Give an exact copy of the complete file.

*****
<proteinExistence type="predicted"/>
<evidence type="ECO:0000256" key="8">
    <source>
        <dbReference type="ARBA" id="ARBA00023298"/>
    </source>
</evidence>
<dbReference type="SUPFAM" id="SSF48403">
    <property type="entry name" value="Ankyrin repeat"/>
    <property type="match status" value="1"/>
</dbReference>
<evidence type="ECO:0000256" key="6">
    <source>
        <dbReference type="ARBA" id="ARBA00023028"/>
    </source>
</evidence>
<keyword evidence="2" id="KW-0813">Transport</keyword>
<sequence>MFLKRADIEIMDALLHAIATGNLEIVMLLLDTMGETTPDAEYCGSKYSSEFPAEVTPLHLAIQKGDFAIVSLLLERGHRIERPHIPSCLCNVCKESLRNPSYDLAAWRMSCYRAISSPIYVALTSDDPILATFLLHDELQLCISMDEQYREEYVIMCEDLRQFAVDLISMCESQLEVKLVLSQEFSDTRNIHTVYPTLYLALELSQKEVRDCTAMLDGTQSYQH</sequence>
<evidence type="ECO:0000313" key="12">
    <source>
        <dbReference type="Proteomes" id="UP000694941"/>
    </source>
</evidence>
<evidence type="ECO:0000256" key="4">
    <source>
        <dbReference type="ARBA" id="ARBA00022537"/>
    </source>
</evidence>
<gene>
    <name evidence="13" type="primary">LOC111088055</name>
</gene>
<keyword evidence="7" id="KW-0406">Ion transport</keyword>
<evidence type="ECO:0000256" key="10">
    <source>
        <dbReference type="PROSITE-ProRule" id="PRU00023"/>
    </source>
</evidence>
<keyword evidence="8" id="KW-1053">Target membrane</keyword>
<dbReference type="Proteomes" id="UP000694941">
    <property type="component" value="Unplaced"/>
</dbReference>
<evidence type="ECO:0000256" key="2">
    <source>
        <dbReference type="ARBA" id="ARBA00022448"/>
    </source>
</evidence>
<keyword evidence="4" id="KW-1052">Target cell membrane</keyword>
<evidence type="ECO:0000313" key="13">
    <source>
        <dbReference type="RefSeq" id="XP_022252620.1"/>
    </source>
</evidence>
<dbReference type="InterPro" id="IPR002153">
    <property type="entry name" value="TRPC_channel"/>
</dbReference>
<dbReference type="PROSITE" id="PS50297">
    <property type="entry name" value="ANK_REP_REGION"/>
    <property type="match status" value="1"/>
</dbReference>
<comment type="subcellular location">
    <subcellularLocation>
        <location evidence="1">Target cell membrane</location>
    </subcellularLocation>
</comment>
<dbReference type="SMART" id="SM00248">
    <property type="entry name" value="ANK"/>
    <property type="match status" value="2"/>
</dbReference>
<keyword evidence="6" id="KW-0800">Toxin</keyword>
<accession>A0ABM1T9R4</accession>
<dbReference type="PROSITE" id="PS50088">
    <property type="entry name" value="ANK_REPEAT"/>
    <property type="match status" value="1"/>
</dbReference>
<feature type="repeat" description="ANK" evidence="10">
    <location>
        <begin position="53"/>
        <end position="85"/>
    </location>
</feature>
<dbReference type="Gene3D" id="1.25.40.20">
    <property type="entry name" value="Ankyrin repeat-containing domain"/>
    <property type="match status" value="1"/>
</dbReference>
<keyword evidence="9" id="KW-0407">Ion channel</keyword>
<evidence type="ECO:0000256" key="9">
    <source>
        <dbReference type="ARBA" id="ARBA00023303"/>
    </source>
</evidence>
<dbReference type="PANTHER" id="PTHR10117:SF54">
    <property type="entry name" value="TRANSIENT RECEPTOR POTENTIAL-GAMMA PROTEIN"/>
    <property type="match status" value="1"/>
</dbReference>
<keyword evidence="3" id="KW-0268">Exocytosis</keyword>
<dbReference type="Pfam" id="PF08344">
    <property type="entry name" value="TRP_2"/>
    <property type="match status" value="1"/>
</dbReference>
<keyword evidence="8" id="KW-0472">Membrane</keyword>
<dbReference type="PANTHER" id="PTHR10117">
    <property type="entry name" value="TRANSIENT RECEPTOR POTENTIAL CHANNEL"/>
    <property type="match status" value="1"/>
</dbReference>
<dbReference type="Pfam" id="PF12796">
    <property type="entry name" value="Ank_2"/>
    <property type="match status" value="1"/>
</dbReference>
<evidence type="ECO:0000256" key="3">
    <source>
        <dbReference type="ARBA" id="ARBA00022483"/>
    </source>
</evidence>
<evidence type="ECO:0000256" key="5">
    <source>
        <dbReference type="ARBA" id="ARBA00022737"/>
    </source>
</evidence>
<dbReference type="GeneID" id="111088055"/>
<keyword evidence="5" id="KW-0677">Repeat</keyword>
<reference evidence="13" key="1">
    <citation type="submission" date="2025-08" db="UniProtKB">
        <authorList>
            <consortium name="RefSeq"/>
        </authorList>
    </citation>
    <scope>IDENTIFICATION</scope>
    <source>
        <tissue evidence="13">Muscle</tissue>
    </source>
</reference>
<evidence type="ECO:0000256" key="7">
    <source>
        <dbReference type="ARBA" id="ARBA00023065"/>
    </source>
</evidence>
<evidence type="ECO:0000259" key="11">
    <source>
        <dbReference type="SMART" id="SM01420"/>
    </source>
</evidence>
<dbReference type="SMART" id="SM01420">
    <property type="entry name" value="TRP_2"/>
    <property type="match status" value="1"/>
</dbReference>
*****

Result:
<proteinExistence type="predicted"/>
<evidence type="ECO:0000256" key="8">
    <source>
        <dbReference type="ARBA" id="ARBA00023298"/>
    </source>
</evidence>
<dbReference type="SUPFAM" id="SSF48403">
    <property type="entry name" value="Ankyrin repeat"/>
    <property type="match status" value="1"/>
</dbReference>
<evidence type="ECO:0000256" key="6">
    <source>
        <dbReference type="ARBA" id="ARBA00023028"/>
    </source>
</evidence>
<keyword evidence="2" id="KW-0813">Transport</keyword>
<sequence>MFLKRADIEIMDALLHAIATGNLEIVMLLLDTMGETTPDAEYCGSKYSSEFPAEVTPLHLAIQKGDFAIVSLLLERGHRIERPHIPSCLCNVCKESLRNPSYDLAAWRMSCYRAISSPIYVALTSDDPILATFLLHDELQLCISMDEQYREEYVIMCEDLRQFAVDLISMCESQLEVKLVLSQEFSDTRNIHTVYPTLYLALELSQKEVRDCTAMLDGTQSYQH</sequence>
<evidence type="ECO:0000313" key="12">
    <source>
        <dbReference type="Proteomes" id="UP000694941"/>
    </source>
</evidence>
<evidence type="ECO:0000256" key="4">
    <source>
        <dbReference type="ARBA" id="ARBA00022537"/>
    </source>
</evidence>
<gene>
    <name evidence="13" type="primary">LOC111088055</name>
</gene>
<keyword evidence="7" id="KW-0406">Ion transport</keyword>
<evidence type="ECO:0000256" key="10">
    <source>
        <dbReference type="PROSITE-ProRule" id="PRU00023"/>
    </source>
</evidence>
<keyword evidence="8" id="KW-1053">Target membrane</keyword>
<dbReference type="Proteomes" id="UP000694941">
    <property type="component" value="Unplaced"/>
</dbReference>
<evidence type="ECO:0000256" key="2">
    <source>
        <dbReference type="ARBA" id="ARBA00022448"/>
    </source>
</evidence>
<keyword evidence="4" id="KW-1052">Target cell membrane</keyword>
<evidence type="ECO:0000313" key="13">
    <source>
        <dbReference type="RefSeq" id="XP_022252620.1"/>
    </source>
</evidence>
<dbReference type="InterPro" id="IPR002153">
    <property type="entry name" value="TRPC_channel"/>
</dbReference>
<dbReference type="PROSITE" id="PS50297">
    <property type="entry name" value="ANK_REP_REGION"/>
    <property type="match status" value="1"/>
</dbReference>
<comment type="subcellular location">
    <subcellularLocation>
        <location evidence="1">Target cell membrane</location>
    </subcellularLocation>
</comment>
<dbReference type="SMART" id="SM00248">
    <property type="entry name" value="ANK"/>
    <property type="match status" value="2"/>
</dbReference>
<keyword evidence="6" id="KW-0800">Toxin</keyword>
<accession>A0ABM1T9R4</accession>
<dbReference type="PROSITE" id="PS50088">
    <property type="entry name" value="ANK_REPEAT"/>
    <property type="match status" value="1"/>
</dbReference>
<feature type="repeat" description="ANK" evidence="10">
    <location>
        <begin position="53"/>
        <end position="85"/>
    </location>
</feature>
<dbReference type="Gene3D" id="1.25.40.20">
    <property type="entry name" value="Ankyrin repeat-containing domain"/>
    <property type="match status" value="1"/>
</dbReference>
<keyword evidence="9" id="KW-0407">Ion channel</keyword>
<evidence type="ECO:0000256" key="9">
    <source>
        <dbReference type="ARBA" id="ARBA00023303"/>
    </source>
</evidence>
<dbReference type="PANTHER" id="PTHR10117:SF54">
    <property type="entry name" value="TRANSIENT RECEPTOR POTENTIAL-GAMMA PROTEIN"/>
    <property type="match status" value="1"/>
</dbReference>
<keyword evidence="3" id="KW-0268">Exocytosis</keyword>
<dbReference type="Pfam" id="PF08344">
    <property type="entry name" value="TRP_2"/>
    <property type="match status" value="1"/>
</dbReference>
<keyword evidence="8" id="KW-0472">Membrane</keyword>
<dbReference type="PANTHER" id="PTHR10117">
    <property type="entry name" value="TRANSIENT RECEPTOR POTENTIAL CHANNEL"/>
    <property type="match status" value="1"/>
</dbReference>
<dbReference type="Pfam" id="PF12796">
    <property type="entry name" value="Ank_2"/>
    <property type="match status" value="1"/>
</dbReference>
<evidence type="ECO:0000256" key="3">
    <source>
        <dbReference type="ARBA" id="ARBA00022483"/>
    </source>
</evidence>
<evidence type="ECO:0000256" key="5">
    <source>
        <dbReference type="ARBA" id="ARBA00022737"/>
    </source>
</evidence>
<dbReference type="GeneID" id="111088055"/>
<keyword evidence="5" id="KW-0677">Repeat</keyword>
<reference evidence="13" key="1">
    <citation type="submission" date="2025-08" db="UniProtKB">
        <authorList>
            <consortium name="RefSeq"/>
        </authorList>
    </citation>
    <scope>IDENTIFICATION</scope>
    <source>
        <tissue evidence="13">Muscle</tissue>
    </source>
</reference>
<evidence type="ECO:0000256" key="7">
    <source>
        <dbReference type="ARBA" id="ARBA00023065"/>
    </source>
</evidence>
<evidence type="ECO:0000259" key="11">
    <source>
        <dbReference type="SMART" id="SM01420"/>
    </source>
</evidence>
<dbReference type="SMART" id="SM01420">
    <property type="entry name" value="TRP_2"/>
    <property type="match status" value="1"/>
</dbReference>